It is not about compliance, or is it?
By Carter Schoenberg, CISSP & CMMC Registered Practitioner Vice President – Cybersecurity SoundWay Consulting, Inc.
As of the date of this publication, new requirements for U.S. Defense Contractors are in play. The days of taking an approach addressing cybersecurity requirements in the form of, “it doesn’t apply to me” are officially over. In case you missed it, there are four letters that should have you standing up and taking notice (CMMC). To start with, what exactly is CMMC? The Cybersecurity Maturity Model Certification (aka CMMC) is a new and comprehensive framework that will dictate future awards made by the U.S. Department of Defense. This framework is managed by a non-government entity known as the CMMC Accreditation Body (AB) and fully supported by the highest levels of the U.S Department of Defense (DOD) Leadership.
Starting back in 2017, requirements to meet 110 security controls described in the National Institute of Standards and Technology Special Publication 800-171 “Protecting Controlled Unclassified Information in Non-Federal Systems and Organizations” were included in formal solicitations under the Defense Federal Acquisition Regulation (DFAR). Unfortunately, procurement officials generally highlighted this requirement with a single sentence in solicitations and relied upon self-attestation. Since that time, the F35 Strike Fighter technical designs, Naval defensive electronics on sea vessels, and arguably the largest release of malware created for offensive operations by the National Security Agency have all been compromised due to poor cyber hygiene by U.S. Government Contractors (GovCons).
Regardless if we like it or not, the U.S. Government is justified in taking the position “enough is enough” and now forcing all, let me say that again,…” ALL” GovCons seeking work with the DOD to demonstrate adequate cyber hygiene. These efforts are spearheaded by Ms. Katie Arrington. As described by Ms. Arrington, the Government is taking a crawl, walk, run approach towards the formal implementation of CMMC. CMMC has five levels of maturity starting with Maturity Level 1 equating to being able to demonstrate 17 practices (security safeguards) are implemented. Starting around June 2021, it is estimated 15 contracts will be issued impacting 1500 GovCons and this will ramp up to all engagements no later than FY2026. This is all contingent upon formal adoption within the DFAR.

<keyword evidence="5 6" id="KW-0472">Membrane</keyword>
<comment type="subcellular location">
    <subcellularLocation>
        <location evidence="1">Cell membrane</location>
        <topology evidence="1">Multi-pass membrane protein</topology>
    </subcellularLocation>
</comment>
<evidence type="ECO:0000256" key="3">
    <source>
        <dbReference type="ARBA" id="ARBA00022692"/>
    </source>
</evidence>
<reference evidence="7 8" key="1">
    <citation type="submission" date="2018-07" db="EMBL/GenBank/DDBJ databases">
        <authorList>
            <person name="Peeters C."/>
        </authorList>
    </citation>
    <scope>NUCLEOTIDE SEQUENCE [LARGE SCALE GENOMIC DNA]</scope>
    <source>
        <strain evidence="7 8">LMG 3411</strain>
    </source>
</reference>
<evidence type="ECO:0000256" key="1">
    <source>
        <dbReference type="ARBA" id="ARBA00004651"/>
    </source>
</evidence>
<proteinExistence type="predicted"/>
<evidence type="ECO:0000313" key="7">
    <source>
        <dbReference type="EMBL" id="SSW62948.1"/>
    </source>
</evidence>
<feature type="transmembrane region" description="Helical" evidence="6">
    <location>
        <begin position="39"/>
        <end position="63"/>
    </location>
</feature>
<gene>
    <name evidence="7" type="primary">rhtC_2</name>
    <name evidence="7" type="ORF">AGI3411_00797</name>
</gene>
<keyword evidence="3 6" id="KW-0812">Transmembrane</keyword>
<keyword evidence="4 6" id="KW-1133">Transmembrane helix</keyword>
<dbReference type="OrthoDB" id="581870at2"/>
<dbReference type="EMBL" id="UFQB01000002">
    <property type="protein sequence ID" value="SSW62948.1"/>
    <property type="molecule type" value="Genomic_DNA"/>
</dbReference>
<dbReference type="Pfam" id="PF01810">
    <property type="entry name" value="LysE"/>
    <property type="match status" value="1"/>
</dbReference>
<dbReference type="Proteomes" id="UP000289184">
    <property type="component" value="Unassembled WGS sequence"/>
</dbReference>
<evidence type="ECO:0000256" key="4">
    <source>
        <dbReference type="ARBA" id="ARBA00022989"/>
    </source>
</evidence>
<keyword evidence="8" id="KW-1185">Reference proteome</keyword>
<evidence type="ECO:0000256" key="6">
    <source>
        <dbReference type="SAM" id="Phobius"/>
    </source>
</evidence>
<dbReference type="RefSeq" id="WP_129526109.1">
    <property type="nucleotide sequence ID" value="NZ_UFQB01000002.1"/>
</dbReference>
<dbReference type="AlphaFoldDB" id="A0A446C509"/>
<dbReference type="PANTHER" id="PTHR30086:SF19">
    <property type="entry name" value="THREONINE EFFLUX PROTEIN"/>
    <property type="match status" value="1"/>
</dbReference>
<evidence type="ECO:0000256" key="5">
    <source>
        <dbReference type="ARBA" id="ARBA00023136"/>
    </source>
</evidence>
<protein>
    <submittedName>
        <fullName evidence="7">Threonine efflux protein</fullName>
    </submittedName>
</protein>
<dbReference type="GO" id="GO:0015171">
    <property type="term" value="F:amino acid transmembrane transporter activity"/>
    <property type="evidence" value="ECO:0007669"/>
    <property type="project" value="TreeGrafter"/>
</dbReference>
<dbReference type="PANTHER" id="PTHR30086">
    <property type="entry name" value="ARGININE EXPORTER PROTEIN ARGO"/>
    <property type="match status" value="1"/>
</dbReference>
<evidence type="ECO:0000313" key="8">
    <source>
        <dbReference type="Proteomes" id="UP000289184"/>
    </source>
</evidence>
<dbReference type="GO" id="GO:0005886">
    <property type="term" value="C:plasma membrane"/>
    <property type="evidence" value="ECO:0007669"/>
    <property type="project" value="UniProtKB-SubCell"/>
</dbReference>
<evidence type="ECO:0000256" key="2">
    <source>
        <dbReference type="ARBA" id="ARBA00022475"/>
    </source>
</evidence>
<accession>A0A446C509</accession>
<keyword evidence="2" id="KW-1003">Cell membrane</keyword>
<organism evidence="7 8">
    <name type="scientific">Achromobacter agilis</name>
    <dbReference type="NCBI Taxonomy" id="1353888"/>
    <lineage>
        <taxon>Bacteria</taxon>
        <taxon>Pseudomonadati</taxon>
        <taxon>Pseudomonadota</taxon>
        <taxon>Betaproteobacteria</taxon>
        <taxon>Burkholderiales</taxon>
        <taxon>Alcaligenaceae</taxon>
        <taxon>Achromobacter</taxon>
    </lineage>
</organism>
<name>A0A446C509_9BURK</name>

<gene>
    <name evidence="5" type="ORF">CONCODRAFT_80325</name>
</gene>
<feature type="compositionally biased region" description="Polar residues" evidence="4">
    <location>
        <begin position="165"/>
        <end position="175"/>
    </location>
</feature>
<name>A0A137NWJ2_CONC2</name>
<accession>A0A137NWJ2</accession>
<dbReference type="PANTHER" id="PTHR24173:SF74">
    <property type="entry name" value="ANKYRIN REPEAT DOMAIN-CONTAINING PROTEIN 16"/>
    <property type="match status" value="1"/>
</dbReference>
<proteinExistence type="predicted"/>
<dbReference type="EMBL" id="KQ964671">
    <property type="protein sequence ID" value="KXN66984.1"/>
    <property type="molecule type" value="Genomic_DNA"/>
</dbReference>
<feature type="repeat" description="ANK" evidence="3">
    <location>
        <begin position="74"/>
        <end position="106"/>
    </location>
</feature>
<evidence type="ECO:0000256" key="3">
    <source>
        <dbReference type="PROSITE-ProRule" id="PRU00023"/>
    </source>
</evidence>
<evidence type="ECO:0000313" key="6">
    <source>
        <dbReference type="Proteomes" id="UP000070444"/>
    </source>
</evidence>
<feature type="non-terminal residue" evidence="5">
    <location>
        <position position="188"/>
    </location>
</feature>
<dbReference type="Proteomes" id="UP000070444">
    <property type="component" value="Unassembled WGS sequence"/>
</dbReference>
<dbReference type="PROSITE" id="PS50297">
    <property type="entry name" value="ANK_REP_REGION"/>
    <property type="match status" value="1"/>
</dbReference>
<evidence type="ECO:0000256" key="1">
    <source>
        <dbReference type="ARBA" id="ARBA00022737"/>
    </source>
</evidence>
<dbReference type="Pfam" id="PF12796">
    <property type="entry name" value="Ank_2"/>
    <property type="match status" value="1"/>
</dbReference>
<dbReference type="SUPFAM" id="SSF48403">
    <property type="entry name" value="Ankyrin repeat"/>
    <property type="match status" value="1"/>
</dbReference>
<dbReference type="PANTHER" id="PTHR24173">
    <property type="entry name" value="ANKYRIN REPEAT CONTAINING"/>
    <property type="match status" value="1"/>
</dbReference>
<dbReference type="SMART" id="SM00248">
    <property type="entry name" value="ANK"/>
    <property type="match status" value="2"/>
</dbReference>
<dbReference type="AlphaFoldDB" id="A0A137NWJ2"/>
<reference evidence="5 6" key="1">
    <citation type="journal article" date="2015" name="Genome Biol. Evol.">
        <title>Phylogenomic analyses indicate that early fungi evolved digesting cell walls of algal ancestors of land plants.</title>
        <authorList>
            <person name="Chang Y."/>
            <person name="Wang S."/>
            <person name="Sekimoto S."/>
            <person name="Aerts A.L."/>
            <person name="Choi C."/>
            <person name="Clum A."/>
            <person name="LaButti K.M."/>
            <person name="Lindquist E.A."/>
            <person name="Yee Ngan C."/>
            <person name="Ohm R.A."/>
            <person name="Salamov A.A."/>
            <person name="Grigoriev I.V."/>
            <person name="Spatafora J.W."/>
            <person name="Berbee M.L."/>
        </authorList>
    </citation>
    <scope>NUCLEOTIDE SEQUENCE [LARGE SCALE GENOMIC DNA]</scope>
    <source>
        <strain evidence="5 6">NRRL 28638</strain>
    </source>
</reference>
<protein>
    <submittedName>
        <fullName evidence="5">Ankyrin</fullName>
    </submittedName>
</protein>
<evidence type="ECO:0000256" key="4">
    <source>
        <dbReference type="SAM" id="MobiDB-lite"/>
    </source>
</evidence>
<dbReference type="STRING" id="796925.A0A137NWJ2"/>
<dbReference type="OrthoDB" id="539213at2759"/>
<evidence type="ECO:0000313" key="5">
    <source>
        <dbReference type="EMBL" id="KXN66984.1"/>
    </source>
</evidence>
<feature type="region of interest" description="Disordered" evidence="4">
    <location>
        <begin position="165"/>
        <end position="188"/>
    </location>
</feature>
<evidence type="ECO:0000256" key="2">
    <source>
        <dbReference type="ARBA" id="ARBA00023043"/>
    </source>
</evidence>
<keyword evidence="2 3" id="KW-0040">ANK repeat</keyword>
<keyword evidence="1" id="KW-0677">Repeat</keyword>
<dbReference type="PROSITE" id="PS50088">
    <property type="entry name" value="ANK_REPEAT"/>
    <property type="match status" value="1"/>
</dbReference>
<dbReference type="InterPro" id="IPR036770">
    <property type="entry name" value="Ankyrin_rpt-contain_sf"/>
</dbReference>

To make matters even more interesting is that the interim DFAR ruling explicitly states as of December 1, 2020, a large number of GovCons have to immediately report their current status towards conforming with NIST SP:800-171 to the Government. If the level of accuracy for self-attestations seen previously is any indicator, there is a likelihood that GovCons may be inclined to fudge the results because who at the Defense Department is really going to police the results, right? WRONG! Misrepresenting the results has two significant consequences. One adverse consequence is defined by industry stakeholders and one is being overlooked. The first is what is known as the False Claims Act. This is actually a criminal investigation under the direction of the Justice Department and targets individuals (CEOs, Boards of Directors). The second is under the Federal Trade Commission (FTC) as a TITLE 15 violation for unfair and deceptive business practice and can result in heavy financial sanctions.
The Government is socializing their goal is not to make a compliance mandate but rather to foster the adoption of actual cybersecurity best practices in a way that enhances the GovCon. Regardless if you are Maturity Level 1 or even Level 5, two forms of objective evidence will be required for proof of adoption of the practices and processes defined within CMMC. Sounds a lot like a compliance initiative. Instead of using the term “audit” the term “assessment” is the CMMC nomenclature.